Tracks four and five signal a slump in the album . The slow burning “Your Lasting Image” seems to drag for almost 5minutes, full of swirling swells and echoing accents. Weiss sadly sings “I can’t remember your touch”. The dreamy hazy music runs seamlessly into “Old Lace and Ivory”, which keeps the mood low, but sounds more hopeful than forlorn. There’s a lovely extended bridge of guitar picking over simple drumming, slowly building up and gaining fuzz to lead us back into the more energetic songs on the album.

“Who You Are ≠ Where You Are” has a delightful bouncing riff that stops abruptly while a hi-hat beat dances merrily in the background. For a man touted as the figurehead of the new wave of emo, this album sure sounds upbeat. He does show versatility though. Weiss rates “Anesthetic” as one of his proudest moments. It’s another soothing slow-burner, rich in atmosphere and layered with distant vocal tracks.

This is truly an album, not just a handpicked selection of songs. You can tell by how the transitions between tracks sound so flawless. Weiss commented on a recent Reddit AMA that he had been inspired by “mostly instrumental ambient stuff when it came to most of the textures. brian eno. harold budd. yes. michael hedges. 60’s prestige and blue note stuff.” You hear the fuzzy tones, odd percussion, quirky doorbell riffs. You hear distorted acoustic guitar, moog synthesisers, and a range of effect pedals – weird sounds, textures and tones that all add to the appeal and make the album cohesive. There’s also a lively feel that could be attributed to the less-than-perfect analogue method of recording the album, at the insistence of  producer John Vanderslice.

With Standards, Into It. Over It. still defy clear genre definition, with the tender songs full of folksy finger picking somehow fitting seamlessly next to punk belters.

Urgent. Intimate. Upbeat. Quirky. Perfect. Evan Weiss, the emo revival figurehead, went reclusive with his drummer and together they churned out some of their best work to date.

 

Joseph James

LIVE REVIEW: THE MENZINGERS AND MEWITHOUTYOU AT NEUMOS, SEATTLE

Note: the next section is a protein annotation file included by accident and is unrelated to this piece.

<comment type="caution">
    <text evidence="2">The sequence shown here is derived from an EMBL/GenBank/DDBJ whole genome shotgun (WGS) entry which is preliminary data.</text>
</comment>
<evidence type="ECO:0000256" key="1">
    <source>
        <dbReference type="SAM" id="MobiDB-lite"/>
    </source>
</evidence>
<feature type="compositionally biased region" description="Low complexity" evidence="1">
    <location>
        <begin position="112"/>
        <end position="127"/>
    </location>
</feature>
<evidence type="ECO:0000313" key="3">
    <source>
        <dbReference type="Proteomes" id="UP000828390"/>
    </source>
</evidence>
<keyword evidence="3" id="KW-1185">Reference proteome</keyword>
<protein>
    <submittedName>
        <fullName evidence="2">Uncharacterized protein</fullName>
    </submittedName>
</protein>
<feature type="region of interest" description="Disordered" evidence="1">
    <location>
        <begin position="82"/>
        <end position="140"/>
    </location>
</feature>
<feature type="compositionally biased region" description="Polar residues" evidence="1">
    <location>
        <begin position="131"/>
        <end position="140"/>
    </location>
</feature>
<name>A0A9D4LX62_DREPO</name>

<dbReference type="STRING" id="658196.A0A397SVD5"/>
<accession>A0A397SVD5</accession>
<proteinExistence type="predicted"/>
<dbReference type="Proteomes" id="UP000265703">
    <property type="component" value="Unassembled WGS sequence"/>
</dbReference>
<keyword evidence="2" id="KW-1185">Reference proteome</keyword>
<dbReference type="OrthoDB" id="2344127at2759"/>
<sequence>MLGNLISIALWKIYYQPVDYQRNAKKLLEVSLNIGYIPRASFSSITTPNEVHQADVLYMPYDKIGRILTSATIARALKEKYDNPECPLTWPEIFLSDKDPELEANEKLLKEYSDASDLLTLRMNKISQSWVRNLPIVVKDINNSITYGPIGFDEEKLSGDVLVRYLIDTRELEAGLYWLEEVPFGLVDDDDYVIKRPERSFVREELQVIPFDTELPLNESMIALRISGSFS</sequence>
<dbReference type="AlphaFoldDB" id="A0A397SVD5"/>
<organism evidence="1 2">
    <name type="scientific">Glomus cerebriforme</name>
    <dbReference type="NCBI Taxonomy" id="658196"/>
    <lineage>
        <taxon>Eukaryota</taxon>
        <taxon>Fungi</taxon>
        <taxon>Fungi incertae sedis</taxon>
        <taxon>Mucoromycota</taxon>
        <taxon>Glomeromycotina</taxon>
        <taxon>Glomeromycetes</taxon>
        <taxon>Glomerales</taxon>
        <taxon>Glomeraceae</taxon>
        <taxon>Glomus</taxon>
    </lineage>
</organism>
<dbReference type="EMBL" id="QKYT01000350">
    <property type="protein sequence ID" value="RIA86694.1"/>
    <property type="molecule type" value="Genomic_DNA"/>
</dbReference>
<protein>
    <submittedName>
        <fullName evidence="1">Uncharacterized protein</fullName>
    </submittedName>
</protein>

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The Menzingers (Scranton, PA, USA)
mewithoutYou (Philadelphia, PA, USA)
Pianos Become The Teeth (Baltimore, MD, USA)
Restorations (Philadelphia, PA, USA)

Neumos, Seattle, WA, USA
Saturday November 14th, 2015

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It had been a very long time since my last live show experience.  I’ve been to plenty of local shows over the past few years but I’m not even sure I can recall the last time I attended a live show where the sound check happened before the doors opened, people were actually at the venue on time, and the first band actually took the stage precisely at the time stated on the flier.  I’m sure very few paid attention to these details.  But for me, being reminded how professional bands operate at professionally run venues, like Neumos, was a breath of fresh air.  Obviously, I need to get out more.

Typically, the reason you attend a show and subsequently write a live review is to highlight the headliner, or in this case, the headliners.  And while The Menzingers and mewithoutYou put on a great show, I didn’t necessarily find anything too remarkable about their sets.  Honestly, this was my first experience with The Menzingers so, to be fair, I can’t really say much about them as I know very little about them (shame on me, I know).  As I like to say, “they were fine”, meaning they did their thing and people enjoyed it and I appreciated what they did.  Enough said.

mewithoutYou on Audiotree Live